Each region of Peru has its own weather patterns and trip-planning considerations. The busy season for Machu Picchu, Cusco, and the Sacred Valley runs from June-August, and you'll want to book far in advance. Try May instead—the rains have let up, and crowds are still manageable. Heading to the Amazon? Waterways are most navigable from September-November, and wildlife spotting is at its best. And you'll want to visit the coast between January-March.

Fast facts

  • January to March is the best time to visit the Peru's coastline 
  • May is a great month to visit the Cusco Region, just after the rains end
  • June to August is the busy season for tourism in Cusco and the Sacred Valley
  • September to November is the best time to visit the Amazon and see wildlife
  • Inca Trail permits go on sale in January; popular months sell out quickly
  • November brings the best surfing (though waves are good year-round)

When is the best time to visit Peru?

Peru’s geography ranges from a vast coastline to the high Andes to the lush Amazon jungle, where every region has its own ‘best’ season. Even though we recommend certain months to visit, that doesn’t mean you shouldn’t visit these places during the off-season; on the contrary, these are months are often the most interesting and rewarding times to visit, with fewer people and lower prices.

Climate chart for Cusco

Climate chart cusco
Average annual temperatures and rainfall in the Cusco Region

December to February (Summer)

This is the wet season throughout Peru's interior and jungle regions, and when tourism slows down for the year. January and February are the wettest months, with the rain starting to ease off going into March.

Machu Picchu and the Inca Trail receive their lowest number of visitors during these months, partly due to the fact that the hiking trails in the area get quite muddy. The Inca Trail closes down entirely in February for maintenance. The Huayna Picchu and Machu Picchu Mountain trails may also be periodically closed for maintenance during this period. 

Yet don’t be deterred! This is a great time to visit other regions in Peru, especially the many great beaches along Peru’s coast.

Events in Summer

Carnaval (all February). The Carnival is a Roman Catholic festival that brings the Peruvian highlands to life with music, rituals and dancing. In particular, one popular tradition involves couples taking turns chopping down a symbolic tree laden with gifts. The couple who deals the final blow is in charge of arranging the festivities the following year.

Verano Negro (late February/early March). An Afro-Peruvian festival that celebrates the heritage of African-Peruvian culture through dancing, parades and other activities. Verano negro is the traditional dance of the province of Chincha, south of Lima.

Fiesta de la Vendimia (March). If you happen to be in Lima in March, this is a great festival to witness. The festival is 75 years old, and celebrates the ancestry and varieties of Peru, especially the turning of grapes into wine.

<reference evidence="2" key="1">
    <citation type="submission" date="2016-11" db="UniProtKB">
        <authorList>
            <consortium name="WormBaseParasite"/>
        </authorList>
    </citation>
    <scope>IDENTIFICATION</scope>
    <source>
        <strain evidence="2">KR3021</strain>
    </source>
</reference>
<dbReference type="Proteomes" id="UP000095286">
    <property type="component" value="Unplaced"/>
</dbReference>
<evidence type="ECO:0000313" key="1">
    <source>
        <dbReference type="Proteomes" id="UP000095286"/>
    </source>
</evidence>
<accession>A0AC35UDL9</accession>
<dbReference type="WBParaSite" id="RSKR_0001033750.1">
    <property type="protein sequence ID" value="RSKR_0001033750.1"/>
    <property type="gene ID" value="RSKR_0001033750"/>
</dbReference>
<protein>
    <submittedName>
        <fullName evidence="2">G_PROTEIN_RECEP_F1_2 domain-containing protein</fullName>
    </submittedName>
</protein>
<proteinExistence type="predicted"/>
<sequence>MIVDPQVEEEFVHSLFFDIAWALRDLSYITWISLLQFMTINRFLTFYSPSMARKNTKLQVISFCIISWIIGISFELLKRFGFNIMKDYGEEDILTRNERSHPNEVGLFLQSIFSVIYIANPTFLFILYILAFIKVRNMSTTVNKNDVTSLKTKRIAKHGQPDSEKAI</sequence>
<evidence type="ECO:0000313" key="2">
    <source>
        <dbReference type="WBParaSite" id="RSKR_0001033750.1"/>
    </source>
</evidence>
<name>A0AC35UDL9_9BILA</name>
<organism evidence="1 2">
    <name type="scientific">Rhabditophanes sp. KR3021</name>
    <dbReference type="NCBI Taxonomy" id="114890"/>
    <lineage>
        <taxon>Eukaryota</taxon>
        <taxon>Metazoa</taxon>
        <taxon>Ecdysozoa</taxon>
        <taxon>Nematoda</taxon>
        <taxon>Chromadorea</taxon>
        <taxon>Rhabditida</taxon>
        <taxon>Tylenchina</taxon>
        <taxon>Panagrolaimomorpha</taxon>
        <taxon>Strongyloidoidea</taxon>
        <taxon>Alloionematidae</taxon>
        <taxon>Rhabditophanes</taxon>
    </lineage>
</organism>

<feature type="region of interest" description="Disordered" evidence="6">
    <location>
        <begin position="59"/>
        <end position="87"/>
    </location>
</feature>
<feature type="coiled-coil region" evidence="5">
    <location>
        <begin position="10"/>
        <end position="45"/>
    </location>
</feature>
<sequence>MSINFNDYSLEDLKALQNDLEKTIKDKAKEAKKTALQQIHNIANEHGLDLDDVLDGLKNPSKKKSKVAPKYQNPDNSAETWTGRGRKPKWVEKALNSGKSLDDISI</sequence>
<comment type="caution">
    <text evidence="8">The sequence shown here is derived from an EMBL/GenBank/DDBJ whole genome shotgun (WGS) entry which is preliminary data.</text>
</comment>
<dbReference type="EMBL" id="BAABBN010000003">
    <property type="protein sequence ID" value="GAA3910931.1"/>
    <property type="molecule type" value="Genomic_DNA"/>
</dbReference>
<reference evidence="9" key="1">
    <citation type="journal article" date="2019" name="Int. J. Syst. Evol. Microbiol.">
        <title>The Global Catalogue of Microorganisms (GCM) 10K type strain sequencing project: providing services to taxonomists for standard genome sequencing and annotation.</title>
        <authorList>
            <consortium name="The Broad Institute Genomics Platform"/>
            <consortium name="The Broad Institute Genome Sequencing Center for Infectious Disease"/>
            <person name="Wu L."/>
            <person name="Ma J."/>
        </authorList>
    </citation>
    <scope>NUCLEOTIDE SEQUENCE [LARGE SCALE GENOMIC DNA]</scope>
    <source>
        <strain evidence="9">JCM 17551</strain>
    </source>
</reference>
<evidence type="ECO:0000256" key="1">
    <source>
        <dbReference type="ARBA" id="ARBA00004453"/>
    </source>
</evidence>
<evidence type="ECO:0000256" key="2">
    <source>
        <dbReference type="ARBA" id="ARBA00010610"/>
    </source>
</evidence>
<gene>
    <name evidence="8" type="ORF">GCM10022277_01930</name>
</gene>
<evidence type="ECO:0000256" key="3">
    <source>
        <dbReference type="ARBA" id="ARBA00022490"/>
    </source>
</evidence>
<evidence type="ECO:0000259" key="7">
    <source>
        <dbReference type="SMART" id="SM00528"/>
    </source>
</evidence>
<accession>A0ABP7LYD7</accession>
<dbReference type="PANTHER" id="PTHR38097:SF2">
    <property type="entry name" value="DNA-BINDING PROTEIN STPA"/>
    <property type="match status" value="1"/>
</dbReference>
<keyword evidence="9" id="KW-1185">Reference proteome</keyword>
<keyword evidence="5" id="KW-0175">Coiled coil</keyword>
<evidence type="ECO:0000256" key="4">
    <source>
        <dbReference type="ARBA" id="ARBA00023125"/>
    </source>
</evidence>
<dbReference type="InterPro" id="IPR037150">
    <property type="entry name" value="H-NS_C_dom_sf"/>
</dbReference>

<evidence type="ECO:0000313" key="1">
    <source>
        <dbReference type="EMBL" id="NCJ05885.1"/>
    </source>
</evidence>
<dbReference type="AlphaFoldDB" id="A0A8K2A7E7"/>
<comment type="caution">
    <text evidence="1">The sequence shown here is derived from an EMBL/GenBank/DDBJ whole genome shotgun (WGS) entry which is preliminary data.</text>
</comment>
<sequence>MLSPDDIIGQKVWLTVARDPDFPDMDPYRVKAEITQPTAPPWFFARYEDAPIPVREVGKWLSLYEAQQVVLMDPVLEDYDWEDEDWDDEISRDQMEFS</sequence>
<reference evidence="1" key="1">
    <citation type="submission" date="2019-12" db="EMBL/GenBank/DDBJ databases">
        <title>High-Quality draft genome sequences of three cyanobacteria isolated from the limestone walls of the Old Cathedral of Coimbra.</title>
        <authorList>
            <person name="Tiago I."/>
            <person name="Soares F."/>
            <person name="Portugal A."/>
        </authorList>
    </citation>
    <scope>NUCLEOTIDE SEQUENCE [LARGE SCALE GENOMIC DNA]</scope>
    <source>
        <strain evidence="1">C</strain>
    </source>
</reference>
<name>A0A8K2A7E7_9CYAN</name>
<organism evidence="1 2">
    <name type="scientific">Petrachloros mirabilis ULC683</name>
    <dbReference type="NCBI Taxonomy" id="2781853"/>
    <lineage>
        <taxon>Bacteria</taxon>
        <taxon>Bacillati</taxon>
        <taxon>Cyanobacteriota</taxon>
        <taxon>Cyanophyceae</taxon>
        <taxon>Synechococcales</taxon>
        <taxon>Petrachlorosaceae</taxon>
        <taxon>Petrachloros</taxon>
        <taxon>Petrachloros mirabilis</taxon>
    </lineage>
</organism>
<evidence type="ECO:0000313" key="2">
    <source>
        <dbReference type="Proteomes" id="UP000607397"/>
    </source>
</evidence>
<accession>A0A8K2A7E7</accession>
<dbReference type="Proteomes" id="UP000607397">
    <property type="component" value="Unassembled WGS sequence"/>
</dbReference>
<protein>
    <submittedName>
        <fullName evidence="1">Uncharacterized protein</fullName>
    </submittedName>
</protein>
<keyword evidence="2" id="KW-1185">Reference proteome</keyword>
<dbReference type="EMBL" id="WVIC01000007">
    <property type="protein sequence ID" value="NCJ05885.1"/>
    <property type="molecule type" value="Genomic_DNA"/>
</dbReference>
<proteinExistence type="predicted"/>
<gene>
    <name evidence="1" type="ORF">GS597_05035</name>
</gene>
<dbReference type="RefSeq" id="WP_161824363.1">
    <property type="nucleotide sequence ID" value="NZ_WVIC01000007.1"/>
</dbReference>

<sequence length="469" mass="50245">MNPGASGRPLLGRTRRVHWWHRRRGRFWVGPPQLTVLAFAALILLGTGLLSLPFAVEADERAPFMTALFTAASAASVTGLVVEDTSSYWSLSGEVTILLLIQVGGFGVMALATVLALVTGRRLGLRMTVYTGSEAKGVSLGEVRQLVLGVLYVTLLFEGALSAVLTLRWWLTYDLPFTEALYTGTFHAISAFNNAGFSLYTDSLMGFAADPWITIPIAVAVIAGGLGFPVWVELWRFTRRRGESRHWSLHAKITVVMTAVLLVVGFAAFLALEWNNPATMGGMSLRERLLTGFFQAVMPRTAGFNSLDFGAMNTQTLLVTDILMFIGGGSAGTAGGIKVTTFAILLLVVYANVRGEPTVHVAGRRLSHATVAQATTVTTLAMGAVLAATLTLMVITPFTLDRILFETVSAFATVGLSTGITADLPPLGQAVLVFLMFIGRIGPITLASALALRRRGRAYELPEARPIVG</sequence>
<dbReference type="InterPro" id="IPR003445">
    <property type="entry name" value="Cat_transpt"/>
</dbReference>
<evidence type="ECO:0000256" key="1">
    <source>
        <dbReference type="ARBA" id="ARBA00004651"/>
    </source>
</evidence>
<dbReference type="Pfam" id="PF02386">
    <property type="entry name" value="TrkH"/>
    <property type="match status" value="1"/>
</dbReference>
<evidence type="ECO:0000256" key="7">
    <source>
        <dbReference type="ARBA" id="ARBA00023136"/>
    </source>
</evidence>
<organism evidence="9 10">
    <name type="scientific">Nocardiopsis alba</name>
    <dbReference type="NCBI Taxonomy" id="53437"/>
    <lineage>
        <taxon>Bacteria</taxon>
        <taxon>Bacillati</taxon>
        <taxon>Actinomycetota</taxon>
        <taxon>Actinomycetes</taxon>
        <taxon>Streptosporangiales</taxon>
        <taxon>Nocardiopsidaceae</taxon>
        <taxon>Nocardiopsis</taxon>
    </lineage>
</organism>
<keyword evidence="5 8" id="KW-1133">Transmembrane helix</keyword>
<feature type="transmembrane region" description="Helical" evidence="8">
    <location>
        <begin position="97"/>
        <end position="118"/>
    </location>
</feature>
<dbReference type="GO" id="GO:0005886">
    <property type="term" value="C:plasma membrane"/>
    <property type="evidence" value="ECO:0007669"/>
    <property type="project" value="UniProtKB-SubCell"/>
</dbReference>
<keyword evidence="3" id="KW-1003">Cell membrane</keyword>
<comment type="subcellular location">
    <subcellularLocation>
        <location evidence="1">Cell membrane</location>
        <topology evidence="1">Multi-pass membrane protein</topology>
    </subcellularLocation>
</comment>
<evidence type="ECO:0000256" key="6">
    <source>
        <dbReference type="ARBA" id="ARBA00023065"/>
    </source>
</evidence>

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December in Peru
January in Peru
February in Peru

March to May (Fall)

It’s still the rainy season, but the rains are starting to die down by April and completely ceasing by May. May is widely regarded as a great time to visit Peru, given the vegetation is lush green from the recent rains and the land has yet to turn dry from the summer’s heat. On top of that, the crowds have yet to arrive.

As tourism starts to slow down along the coast and shifts to the inland, March is a great time to visit the coast as the weather is still good, there are fewer people, and prices start to go down.

Events in Fall

Semana Santa (March/April). The week leading up to Easter is an especially holy week in Peru, where processions and festivities are carried out along the streets.

Q’oyoriti (late May/early June). A more traditional Peruvian festival celebrating the Andean rites at the foot of majestic Ausangate, the tallest mountain in Peru.

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March in Peru
April in Peru
May in Peru

June to August (Winter)

Peru’s dry season is the busiest time for tourism, given there’s no rain and the skies are clear for hiking and sightseeing in the mountains. This is also when North and South Americans and Europeans have their summer vacations, so be sure to book your tours and accommodations a few months in advance if you’re visiting during this time.

Given that the skies are clear, this is the most popular hiking season in Peru. It is also the coldest time in Peru as it’s winter.

Events in Winter

Qoylloriti Pilgrimage (late May/early June). A religions festival held in the Sinakara Valley of the Cusco Region that coincides with the full moon. What follows is a large procession along with dancing that takes place around the Lord of Quyllurit'i shrine.

Inti Raymi (June). This is the largest festival of the year in Peru, marking the winter solstice with a nine-day celebration.

Virgen del Carmen, Paucartambo (July). For five day in July every year, this small mountain town comes to life with festivities. Thousands of tourists and locals flood to Paucartambo to partake in the party.

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June in Peru
July in Peru
August in Peru

September to November (Spring)

By September, tourism is starting to die down and this is the ideal time to avoid the crowds yet still have chances of great weather. September to November is also the driest season in the Amazon, making it the best time to spot wildlife.

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September in Peru
October in Peru
November in Peru

Special thanks to Joaquin Ferreyros, Matt SteevesSteve Wilson and Kristy Tizon who provided their local expertise for this article. 

Alex
Published by Alex Buri, updated Dec 31, 2018